In Matthew 18:15, Jesus teaches that the best way to deal with a brother who has sinned against us is to “go and tell him his fault between you and him alone. If he hears you, you have gained your brother.”
Notice that Jesus said the two should talk alone—in other words, in private.
The entire point is to win over a brother, not to drive him further away with public accusations and finger-pointing.
Jesus also outlines the proper channels to follow if the person is unwilling to listen. However, He is clear that our first step after being wronged should be to talk about it privately.
Joseph, the earthly father of Jesus Christ, set an excellent example when he learned that his fiancée, Mary, was pregnant. While Mary had not been unfaithful, Joseph initially didn’t have all the facts and was understandably taken aback by this turn of events.
Despite this shocking revelation, Matthew 1:19 tells us that Joseph was thinking about putting Mary away secretly, out of the public eye. Rather than making a big scene by announcing Mary’s situation to everyone in town and ruining her reputation, Joseph was planning to keep the matter as private as possible.
There is no denying that Joseph’s love for Mary played a pivotal role in how he dealt privately with her pregnancy. Had he selfishly made the matter public, he would have wrongly accused his betrothed of adultery, putting her reputation—and possibly her life—in danger.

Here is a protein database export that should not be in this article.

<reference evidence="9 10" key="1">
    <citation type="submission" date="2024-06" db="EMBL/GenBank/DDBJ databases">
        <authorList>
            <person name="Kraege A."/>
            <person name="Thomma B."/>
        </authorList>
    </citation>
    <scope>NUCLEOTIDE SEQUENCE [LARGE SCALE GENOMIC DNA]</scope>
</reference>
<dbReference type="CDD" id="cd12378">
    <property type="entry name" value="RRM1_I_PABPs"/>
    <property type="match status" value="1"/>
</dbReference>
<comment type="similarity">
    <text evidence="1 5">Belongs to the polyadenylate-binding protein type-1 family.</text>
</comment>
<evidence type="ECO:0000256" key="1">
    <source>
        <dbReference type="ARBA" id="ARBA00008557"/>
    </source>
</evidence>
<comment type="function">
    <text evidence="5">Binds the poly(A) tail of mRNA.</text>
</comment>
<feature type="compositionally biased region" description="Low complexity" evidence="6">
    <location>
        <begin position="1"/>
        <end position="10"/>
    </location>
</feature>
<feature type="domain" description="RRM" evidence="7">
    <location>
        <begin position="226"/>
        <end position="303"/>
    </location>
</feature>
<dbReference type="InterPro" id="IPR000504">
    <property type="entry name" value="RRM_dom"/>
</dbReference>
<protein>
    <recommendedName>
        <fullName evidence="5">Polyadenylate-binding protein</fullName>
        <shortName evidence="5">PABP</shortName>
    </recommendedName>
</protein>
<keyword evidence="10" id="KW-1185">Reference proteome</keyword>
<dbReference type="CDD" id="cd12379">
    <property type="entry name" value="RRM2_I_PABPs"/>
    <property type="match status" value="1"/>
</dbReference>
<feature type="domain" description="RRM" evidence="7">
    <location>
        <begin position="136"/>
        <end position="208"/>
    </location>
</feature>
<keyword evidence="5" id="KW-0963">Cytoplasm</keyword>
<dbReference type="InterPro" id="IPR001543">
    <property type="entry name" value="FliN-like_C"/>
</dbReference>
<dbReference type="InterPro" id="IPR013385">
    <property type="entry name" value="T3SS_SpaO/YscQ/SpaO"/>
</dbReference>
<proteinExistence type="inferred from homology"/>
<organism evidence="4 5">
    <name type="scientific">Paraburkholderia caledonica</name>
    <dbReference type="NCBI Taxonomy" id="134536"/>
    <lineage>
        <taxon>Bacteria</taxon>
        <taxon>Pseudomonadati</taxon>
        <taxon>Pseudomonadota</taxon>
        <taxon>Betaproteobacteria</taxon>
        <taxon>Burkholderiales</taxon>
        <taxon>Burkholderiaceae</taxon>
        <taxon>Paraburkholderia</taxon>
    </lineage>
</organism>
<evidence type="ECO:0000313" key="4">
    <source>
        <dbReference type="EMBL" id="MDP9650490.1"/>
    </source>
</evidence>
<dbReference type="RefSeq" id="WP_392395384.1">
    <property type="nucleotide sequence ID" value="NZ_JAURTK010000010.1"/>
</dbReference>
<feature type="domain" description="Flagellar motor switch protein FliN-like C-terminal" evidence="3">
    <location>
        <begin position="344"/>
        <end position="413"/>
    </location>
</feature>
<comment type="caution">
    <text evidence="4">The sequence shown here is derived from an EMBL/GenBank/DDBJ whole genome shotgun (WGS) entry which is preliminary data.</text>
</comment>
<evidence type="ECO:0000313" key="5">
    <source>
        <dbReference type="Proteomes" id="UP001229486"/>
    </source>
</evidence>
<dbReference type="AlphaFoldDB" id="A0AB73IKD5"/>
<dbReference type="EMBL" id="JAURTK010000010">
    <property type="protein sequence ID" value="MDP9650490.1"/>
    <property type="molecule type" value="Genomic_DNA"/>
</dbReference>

Joseph’s example can teach a lesson on reacting with love and discretion when faced with a difficult situation. If God can respond to our sins with loving forgiveness, we can do the same for our brothers and sisters who sin against us.
As we read in 1 Peter 4:8, “Love will cover a multitude of sins.”
To see more lessons we can learn from Joseph’s example, read “Joseph, the Husband of Mary.”
How we shouldn’t deal with transgressions
The second half of Proverbs 17:9 offers the other side of the coin, telling us what not to do when transgressions arise: “He who repeats a matter separates friends.” The opposite of covering transgressions is spreading awareness of them to others.
We call this gossip.
Gossip is often perceived as harmless chatter in today’s culture, diluting the severity of a rumor’s effect on others. However, God wants us to be above this sort of idle blabbering. God views gossip as a sin. (For more insight on the problem of gossip, read “Gossipy Gossips and Their Gossip.”)